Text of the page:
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Bedlam Buds: Oklahoma and Oklahoma State players can be friends, but not on gameday

Baker Mayfield and Mason Rudolph are pals. So are a host of other Oklahoma and Oklahoma State players. But between the lines, the rivalry is still bitter.

One year ago, the Oklahoma Sooners made a statement.

Baker Mayfield, Trevor Knight and Cody Thomas—the Sooners' three shot-callers—elected to shave fu manchu mustaches ahead of their tilt with in-state rival Oklahoma State. As is the case this time around, it was Bedlam, and the Big 12 championship was on the line.

"Me and Baker (Mayfield) and Cody Thomas shaved fu manchus just as kind of a symbol—just having fun—that we were the only outlaws," Knight, who transferred to Texas A&M in 2016, said. "We were the only cowboys in the state."

It was the type of statement you make when you don't like the guys on the other side. And make no mistake, these two sides don't like each other. Every year, the first week of December divides the state of Oklahoma along blood lines, crimson and orange. But most of the animosity comes from those that aren't active participants in the game itself.

As far as the players on the field are concerned, Cowboys and Sooners are Bedlam buddies.

"It was kind of a cool deal," Knight said. "Coming out of high school one of my best friends growing up— we played little league ball and all the way through high school—ended up going to play receiver at Oklahoma State, and so that was kind of the initial connection."

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Knight and Oklahoma State wide receiver Austin Hays were friends in elementary school, they were friends up through high school and still remain friends now despite the fact that Knight has since moved to College Station. When they both called Oklahoma home, they made it a point to go see each other as often as possible.

"That first summer we were up there, we'd make the trip to Stillwater and he'd come down to Norman just to hang out," Knight said.

Knight wouldn't go alone either. He'd bring guys like center Ty Darlington and quarterback Baker Mayfield on that 90-mile drive up I-35. When Hays would visit, he'd bring his own crew, like offensive tackle Zach Crabtree and quarterback Mason Rudolph.

"Over time we got to know his friends and he got to know ours and relationships formed," Knight said.

One of those relationships just happened to be between two of the best the Big 12 has to offer: Rudolph and Mayfield.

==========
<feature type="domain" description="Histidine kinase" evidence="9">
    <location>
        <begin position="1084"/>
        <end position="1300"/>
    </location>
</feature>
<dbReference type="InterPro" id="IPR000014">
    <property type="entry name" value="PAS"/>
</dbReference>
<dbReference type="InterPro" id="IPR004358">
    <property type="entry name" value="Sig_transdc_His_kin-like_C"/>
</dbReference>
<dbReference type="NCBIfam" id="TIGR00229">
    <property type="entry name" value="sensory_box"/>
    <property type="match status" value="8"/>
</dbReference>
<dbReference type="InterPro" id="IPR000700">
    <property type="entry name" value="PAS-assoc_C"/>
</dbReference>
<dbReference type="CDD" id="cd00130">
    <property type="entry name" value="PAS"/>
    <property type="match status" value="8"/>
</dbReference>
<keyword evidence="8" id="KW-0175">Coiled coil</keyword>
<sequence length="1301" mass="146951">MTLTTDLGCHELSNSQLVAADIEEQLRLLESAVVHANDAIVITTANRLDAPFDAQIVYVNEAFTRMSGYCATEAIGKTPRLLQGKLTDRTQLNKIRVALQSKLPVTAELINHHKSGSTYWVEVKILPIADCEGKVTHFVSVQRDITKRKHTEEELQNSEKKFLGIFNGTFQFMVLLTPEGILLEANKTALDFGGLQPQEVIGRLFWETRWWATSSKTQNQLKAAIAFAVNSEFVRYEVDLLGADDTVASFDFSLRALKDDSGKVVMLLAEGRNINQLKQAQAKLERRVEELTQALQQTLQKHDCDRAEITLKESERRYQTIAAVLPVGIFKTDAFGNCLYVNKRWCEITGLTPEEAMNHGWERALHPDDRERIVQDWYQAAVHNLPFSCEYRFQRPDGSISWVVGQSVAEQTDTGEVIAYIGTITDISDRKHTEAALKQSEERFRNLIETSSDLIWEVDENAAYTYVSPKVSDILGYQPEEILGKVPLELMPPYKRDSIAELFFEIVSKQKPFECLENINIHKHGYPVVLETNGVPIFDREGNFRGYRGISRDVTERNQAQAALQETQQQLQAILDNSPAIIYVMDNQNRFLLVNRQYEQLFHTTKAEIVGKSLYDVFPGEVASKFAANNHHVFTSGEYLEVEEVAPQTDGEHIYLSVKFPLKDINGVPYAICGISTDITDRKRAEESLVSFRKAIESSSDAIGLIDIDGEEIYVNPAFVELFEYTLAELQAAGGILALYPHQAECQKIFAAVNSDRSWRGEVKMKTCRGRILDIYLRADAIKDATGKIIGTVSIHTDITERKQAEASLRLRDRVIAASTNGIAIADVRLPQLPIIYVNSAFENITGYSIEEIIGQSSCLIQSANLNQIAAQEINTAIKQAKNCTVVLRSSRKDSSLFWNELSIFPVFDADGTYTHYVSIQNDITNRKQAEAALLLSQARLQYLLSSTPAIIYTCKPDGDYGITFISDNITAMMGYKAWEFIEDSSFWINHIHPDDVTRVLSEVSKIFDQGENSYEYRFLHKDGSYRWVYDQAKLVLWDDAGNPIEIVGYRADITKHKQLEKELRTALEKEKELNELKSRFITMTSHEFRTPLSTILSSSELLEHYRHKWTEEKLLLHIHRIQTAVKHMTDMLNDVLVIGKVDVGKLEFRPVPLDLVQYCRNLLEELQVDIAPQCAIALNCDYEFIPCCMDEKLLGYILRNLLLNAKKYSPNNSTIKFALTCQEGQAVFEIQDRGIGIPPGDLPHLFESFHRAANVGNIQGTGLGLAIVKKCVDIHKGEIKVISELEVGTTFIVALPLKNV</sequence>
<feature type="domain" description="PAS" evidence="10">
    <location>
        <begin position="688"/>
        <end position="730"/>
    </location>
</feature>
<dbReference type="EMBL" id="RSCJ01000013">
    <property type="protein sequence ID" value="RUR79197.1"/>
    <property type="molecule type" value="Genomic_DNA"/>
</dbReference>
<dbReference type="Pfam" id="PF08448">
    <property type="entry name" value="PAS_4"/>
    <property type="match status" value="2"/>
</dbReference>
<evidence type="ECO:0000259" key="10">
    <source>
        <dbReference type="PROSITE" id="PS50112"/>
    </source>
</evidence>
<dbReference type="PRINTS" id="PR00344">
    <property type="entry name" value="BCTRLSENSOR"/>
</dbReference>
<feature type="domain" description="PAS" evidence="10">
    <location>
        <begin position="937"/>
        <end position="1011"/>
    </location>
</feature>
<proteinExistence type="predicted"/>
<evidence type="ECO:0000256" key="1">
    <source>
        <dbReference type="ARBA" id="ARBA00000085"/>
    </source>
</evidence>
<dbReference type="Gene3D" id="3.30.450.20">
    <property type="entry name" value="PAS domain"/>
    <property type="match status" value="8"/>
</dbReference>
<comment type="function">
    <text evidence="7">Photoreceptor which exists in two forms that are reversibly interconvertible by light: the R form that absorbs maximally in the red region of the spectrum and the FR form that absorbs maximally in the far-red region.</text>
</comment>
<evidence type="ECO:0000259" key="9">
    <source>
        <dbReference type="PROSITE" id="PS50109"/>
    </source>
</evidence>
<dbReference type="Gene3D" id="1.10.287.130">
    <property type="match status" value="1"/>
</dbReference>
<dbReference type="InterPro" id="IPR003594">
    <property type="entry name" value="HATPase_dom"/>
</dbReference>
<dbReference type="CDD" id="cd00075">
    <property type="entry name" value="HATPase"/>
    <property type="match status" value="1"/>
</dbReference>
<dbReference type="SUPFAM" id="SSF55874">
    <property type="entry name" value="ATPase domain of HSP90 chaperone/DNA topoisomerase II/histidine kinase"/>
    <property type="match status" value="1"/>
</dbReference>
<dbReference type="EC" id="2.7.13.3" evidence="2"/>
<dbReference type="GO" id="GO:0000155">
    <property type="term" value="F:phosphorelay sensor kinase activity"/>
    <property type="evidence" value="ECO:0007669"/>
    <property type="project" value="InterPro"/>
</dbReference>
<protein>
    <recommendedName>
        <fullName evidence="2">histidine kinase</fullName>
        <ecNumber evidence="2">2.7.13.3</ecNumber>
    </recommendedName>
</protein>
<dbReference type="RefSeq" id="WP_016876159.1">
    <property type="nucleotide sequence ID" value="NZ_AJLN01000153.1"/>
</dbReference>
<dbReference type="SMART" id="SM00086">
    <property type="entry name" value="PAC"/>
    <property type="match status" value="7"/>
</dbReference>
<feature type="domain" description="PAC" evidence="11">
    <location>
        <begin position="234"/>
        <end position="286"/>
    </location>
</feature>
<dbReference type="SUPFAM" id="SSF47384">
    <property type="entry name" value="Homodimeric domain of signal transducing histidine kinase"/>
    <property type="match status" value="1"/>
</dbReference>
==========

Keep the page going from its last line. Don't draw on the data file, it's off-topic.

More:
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Last year, during Spring Break, the group traveled to Florida to vacation together. They rented out a house and had more fun than any rivals are really supposed to have together. They still travel back and forth—now even making the occasional trip down into Texas to see Knight—and continue to draw new people into an ever-growing network of friends that shouldn't be.

Rudolph and Mayfield have ascended to the top of the list when it comes to quarterbacks, and they've grown close. Bonds that have been born out of shared experiences and mutual respect for each other.

"You love the guys on the other side when you become friends with them because you know they go through the same stuff that you do," Mayfield said. "They put in the time and the effort and the work so it's fun to know that they're doing the same thing."

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Coaches aren't about to break up the party either.

"It's hard to do what these guys do," Lincoln Riley, Oklahoma's offensive coordinator, said. "It's really, really hard and if you haven't been in it then you can't understand it."

If you think the two sides being friendly off the field makes for a lesser rivalry you'd be wrong. On Saturday, when the lights are brightest and the stakes are highest, competition won't yield to friendship, not between two guys that have grown as close as brothers.

"When it comes down to it it's like playing your brother or your sibling," Mayfield said with a smile. "You never want to lose and they're the exact same way so it makes it intense on the field.

"We're going to be friends after (the game) but until that point it's competition."

Knight will be back in Norman Saturday, watching his buddies duke it out for the Big 12 crown. Every member of the group will be fighting to win, to beat the other, to earn bragging rights. The friendships won't matter for 60 minutes.

Want proof? Look no further than the fu manchu mustaches Mayfield and Knight will proudly be displaying yet again, telling those friends on the other side of the Bedlam divide that there can only be one.

​Derek Peterson is SI's campus correspondent for the University of Oklahoma. Follow him on Twitter.